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Why Did Jack Dorsey Sell Twitter? The Story Behind His Surprising Departure

Imagine growing a tiny startup you co-founded in your 20s into a global communication juggernaut used by over 300 million people daily. Then imagine having to give it up—selling it off to another high-profile entrepreneur more than 15 years later.

This was the scenario Jack Dorsey recently faced when he made the difficult decision to sell Twitter, the real-time social media platform he helped conceive and launch back in 2006. For years, Twitter was synonymous with Dorsey—his personal brand and identity were tightly intertwined with the company‘s distinctive blue bird logo.

Yet in 2022, Dorsey decided it was time to permanently sever that connection. Why did one of Silicon Valley‘s most influential founders choose to part ways with possibly his greatest invention? Let‘s dive into the story behind Dorsey‘s decade-and-a-half journey with Twitter and the reasons he felt it was finally time to move on.

Dorsey‘s Rollercoaster Ride as Twitter CEO

To comprehend Dorsey‘s relationship with Twitter, you have to understand the company‘s origins and the ups and downs of his stints in the top role:

Founding Twitter as a Side Project

Long before hashtags and viral tweets, Dorsey was just an ambitious programmer intrigued by the idea of an SMS-based communication service. While working at Odeo, a podcasting startup he founded with Evan Williams and others in 2005, Dorsey conceived of Twitter as an internal messaging tool for employees to share quick status updates.

It evolved into a public product when developers Biz Stone and Noah Glass joined to build out the prototype which allowed users to broadcast short text messages or "tweets." The simplicity of updating in 140 characters or less about life‘s everyday moments resonated widely. Twitter was spun off from Odeo as its own company in 2006 with Dorsey as the inaugural CEO.

Ousted as CEO But Staying on as Chairman

Despite overseeing growth from 400,000 tweets per quarter to over 100 million in just two years, Dorsey was forced out as Twitter‘s CEO in 2008 by its board of directors. With Twitter rapidly expanding, some internally viewed Dorsey as too inexperienced and undisciplined of a leader compared to his co-founder Evan Williams.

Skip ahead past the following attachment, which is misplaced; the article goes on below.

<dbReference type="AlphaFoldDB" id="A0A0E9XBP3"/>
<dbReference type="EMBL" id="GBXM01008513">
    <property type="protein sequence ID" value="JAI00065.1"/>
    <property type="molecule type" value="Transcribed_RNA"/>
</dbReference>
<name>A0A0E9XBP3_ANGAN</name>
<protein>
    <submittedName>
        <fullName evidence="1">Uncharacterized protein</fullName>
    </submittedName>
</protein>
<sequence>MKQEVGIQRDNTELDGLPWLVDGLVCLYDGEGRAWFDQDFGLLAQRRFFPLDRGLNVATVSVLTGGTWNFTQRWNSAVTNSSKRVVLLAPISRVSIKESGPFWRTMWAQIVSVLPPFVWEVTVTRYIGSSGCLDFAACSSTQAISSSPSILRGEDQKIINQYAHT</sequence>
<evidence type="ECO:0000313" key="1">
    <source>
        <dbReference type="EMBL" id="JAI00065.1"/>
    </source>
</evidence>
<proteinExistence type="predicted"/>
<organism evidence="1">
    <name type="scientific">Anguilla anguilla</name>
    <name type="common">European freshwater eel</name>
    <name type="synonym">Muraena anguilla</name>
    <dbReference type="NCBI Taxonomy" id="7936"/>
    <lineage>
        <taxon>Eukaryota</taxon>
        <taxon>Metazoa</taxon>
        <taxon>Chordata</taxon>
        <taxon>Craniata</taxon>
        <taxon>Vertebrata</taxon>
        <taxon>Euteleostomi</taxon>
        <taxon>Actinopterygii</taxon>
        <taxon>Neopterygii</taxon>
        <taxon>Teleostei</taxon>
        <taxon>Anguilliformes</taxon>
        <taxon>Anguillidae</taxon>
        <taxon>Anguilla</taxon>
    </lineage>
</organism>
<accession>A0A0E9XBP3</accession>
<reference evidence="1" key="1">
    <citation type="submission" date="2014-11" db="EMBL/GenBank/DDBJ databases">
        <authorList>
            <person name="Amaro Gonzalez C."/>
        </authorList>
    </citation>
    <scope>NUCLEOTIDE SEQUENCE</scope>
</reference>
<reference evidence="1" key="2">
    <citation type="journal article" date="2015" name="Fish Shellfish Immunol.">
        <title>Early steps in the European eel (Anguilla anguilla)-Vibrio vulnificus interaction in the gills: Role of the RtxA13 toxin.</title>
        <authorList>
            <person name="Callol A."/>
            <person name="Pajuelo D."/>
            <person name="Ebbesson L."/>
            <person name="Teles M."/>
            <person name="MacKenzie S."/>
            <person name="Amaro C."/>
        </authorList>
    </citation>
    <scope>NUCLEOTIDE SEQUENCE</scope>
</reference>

Dorsey didn‘t sever ties completely—he remained on the board and retained his chairman role while Williams took over day-to-day operations. This allowed Dorsey to turn his focus to his new mobile payments startup Square in 2009.

Returning to the Helm to Get Twitter Back on Track

By 2015, Twitter was struggling to keep pace with rivals like Facebook. Growth had stagnated, stock prices were down, and then-CEO Dick Costolo resigned feeling burned out.

With the company facing turmoil, Dorsey returned as a stabilizing force, once again becoming Twitter‘s CEO. He immediately got to work trying to revitalize Twitter, including expanding its services globally, adding video features to rival the newly launched Periscope, and introducing algorithmic timelines.

However, some of Dorsey‘s product experiments didn‘t pan out. Twitter remained a digital town square for news and politics but continued losing ground to visual-forward platforms like Instagram and Snapchat which resonated more with younger users.

The Evolving Social Media Landscape Twitter Struggled to Keep Up With

During Dorsey‘s rollercoaster tenure as CEO, the social media world was transforming rapidly around Twitter, bringing new competitive threats and growth challenges:

Facebook‘s Meteoric Rise

While Twitter was designed for fast-paced public conversation, Facebook brought identity and relationships to connecting online. Launched in 2004, within 6 years Facebook skyrocketed to over 600 million users as people flocked to its news feeds and ability to discover friends and family.

Twitter hit 100 million users around the same time but its more niche, text-centric design caused it to be dwarfed 10x over by Facebook‘s broad mainstream appeal.

Instagram‘s Picture Perfect Growth

Founded in 2010 by Kevin Systrom and Mike Krieger, Instagram leapt to over 500 million monthly users in just 8 years, fueled by mobile phones with cameras allowing easy photo sharing enhanced with filters and editing.

Instagram copied some of Twitter‘s features around hashtags and @ mentions but supercharged them visually. Its Stories function also mirrored Twitter‘s concept of short updates but made them experiential using photos and video.

TikTok Takes Over With Algorithm-Powered Video

If Instagram was the first wave of mobile visual social media, TikTok took it further with its endless algorithmic feed of 15 to 60 second homemade videos set to music and augmented with effects.

TikTok crossed 1 billion monthly active users faster than any platform before it. Its addictive, video-based content left text-focused networks like Twitter in the dust.

PlatformUsers in 2010 (millions)Users in 2022 (millions)
TikTokN/AOver 1,000

While still influential, Twitter looked outdated next to these highly-engaging visual platforms optimized to keep users continually engaged. Stagnating growth became a huge business challenge.

The Challenges and Controversies Plaguing Dorsey‘s Second Tenure